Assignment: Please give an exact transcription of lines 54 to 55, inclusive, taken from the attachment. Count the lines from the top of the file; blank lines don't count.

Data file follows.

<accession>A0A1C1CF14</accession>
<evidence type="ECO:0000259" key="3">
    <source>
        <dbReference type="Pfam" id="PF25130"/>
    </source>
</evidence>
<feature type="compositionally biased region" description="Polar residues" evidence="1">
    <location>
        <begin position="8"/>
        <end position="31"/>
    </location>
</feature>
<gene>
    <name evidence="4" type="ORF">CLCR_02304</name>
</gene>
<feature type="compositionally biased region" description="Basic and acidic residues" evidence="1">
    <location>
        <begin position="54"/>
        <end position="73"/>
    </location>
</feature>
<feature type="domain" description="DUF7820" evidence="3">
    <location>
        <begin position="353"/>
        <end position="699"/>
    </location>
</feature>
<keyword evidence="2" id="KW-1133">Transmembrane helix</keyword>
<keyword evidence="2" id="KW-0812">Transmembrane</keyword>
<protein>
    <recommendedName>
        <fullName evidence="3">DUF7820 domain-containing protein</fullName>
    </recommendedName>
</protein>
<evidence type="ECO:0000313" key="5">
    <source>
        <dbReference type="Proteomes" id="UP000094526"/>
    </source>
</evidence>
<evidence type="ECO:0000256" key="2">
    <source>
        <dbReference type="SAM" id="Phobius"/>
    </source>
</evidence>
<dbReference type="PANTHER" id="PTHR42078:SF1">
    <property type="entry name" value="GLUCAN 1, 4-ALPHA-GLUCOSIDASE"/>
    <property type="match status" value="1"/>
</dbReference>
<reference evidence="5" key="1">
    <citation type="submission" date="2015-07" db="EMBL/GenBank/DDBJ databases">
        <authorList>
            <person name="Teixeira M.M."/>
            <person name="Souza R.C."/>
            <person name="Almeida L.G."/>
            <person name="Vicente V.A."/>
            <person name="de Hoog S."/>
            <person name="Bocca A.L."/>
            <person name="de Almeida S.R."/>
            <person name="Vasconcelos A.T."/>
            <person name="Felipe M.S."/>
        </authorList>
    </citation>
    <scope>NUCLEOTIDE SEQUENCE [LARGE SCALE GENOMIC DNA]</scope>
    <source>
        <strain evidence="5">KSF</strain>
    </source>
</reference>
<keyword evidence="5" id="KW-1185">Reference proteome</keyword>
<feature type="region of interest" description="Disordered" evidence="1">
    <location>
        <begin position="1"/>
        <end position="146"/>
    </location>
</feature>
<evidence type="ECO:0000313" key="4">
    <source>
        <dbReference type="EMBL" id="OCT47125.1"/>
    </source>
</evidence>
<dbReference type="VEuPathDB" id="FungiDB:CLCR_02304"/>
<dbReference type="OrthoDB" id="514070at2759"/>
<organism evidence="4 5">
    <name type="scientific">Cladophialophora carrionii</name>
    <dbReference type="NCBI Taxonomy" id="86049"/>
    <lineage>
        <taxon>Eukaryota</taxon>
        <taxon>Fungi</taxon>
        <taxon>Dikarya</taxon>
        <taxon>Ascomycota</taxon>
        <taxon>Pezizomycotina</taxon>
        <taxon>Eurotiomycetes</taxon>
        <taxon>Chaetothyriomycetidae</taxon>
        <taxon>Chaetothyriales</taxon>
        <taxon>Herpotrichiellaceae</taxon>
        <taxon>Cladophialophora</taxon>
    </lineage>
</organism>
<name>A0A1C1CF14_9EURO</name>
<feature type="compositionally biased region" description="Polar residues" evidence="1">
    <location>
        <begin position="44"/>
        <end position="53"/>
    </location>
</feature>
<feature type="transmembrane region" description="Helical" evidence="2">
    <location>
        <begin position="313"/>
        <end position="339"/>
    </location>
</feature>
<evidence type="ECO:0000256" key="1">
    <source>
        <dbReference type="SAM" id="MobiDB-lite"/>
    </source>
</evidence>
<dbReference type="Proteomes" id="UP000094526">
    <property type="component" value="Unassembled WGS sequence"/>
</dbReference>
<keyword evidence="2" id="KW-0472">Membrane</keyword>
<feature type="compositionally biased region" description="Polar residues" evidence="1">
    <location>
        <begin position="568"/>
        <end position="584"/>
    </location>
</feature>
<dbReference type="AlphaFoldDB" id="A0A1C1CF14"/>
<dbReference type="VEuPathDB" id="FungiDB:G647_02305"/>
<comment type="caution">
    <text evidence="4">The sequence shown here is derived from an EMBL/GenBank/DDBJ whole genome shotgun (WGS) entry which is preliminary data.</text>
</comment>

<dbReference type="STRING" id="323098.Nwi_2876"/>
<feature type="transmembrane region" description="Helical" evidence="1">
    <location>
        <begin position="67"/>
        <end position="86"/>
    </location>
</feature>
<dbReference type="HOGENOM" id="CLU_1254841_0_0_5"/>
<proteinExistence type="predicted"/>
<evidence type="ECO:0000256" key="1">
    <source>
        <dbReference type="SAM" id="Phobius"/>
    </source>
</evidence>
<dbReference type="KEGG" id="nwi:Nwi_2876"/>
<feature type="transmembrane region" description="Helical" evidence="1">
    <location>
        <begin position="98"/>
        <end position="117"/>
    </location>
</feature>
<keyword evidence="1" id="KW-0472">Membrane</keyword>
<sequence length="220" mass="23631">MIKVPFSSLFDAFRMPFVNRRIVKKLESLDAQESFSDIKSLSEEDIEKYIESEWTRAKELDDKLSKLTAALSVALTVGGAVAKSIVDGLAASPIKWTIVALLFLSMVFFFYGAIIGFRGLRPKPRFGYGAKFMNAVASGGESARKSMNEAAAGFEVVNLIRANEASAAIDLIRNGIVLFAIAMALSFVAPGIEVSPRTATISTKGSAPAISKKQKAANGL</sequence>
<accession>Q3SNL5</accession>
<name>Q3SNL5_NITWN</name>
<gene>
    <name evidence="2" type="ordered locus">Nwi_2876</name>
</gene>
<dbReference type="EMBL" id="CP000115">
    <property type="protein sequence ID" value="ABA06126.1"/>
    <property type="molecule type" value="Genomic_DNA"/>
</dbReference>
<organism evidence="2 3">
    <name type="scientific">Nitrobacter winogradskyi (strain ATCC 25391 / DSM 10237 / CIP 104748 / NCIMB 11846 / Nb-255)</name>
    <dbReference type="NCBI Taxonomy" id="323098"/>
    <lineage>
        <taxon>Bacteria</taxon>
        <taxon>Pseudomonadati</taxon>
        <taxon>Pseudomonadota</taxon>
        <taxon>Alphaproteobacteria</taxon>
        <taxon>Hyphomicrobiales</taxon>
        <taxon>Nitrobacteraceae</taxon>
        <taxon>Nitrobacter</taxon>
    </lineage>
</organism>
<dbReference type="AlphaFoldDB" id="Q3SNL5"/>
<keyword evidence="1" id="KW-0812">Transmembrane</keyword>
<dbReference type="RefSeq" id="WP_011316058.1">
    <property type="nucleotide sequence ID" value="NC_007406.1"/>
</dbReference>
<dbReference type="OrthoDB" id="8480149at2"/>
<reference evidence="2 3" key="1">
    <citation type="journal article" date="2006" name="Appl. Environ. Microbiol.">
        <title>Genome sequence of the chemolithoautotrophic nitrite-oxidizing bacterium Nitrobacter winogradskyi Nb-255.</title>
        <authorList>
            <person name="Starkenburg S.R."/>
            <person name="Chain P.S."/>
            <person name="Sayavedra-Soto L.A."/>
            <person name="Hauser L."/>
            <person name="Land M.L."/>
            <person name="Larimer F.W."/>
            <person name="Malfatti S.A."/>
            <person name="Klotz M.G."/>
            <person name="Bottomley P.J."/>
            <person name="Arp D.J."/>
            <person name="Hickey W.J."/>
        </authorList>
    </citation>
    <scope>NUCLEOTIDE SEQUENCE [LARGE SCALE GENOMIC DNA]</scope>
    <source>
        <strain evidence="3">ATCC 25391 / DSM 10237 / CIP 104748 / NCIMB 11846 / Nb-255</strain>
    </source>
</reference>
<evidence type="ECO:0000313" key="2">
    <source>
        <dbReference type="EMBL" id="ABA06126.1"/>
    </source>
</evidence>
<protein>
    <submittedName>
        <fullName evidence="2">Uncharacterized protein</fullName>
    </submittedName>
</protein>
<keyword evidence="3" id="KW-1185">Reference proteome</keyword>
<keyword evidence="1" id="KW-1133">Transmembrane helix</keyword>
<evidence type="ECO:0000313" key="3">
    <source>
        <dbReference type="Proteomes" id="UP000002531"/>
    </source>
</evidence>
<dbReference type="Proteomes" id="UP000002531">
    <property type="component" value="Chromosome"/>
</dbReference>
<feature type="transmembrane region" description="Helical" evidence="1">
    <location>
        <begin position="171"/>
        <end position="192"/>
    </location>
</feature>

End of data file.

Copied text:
            <person name="Almeida L.G."/>
            <person name="Vicente V.A."/>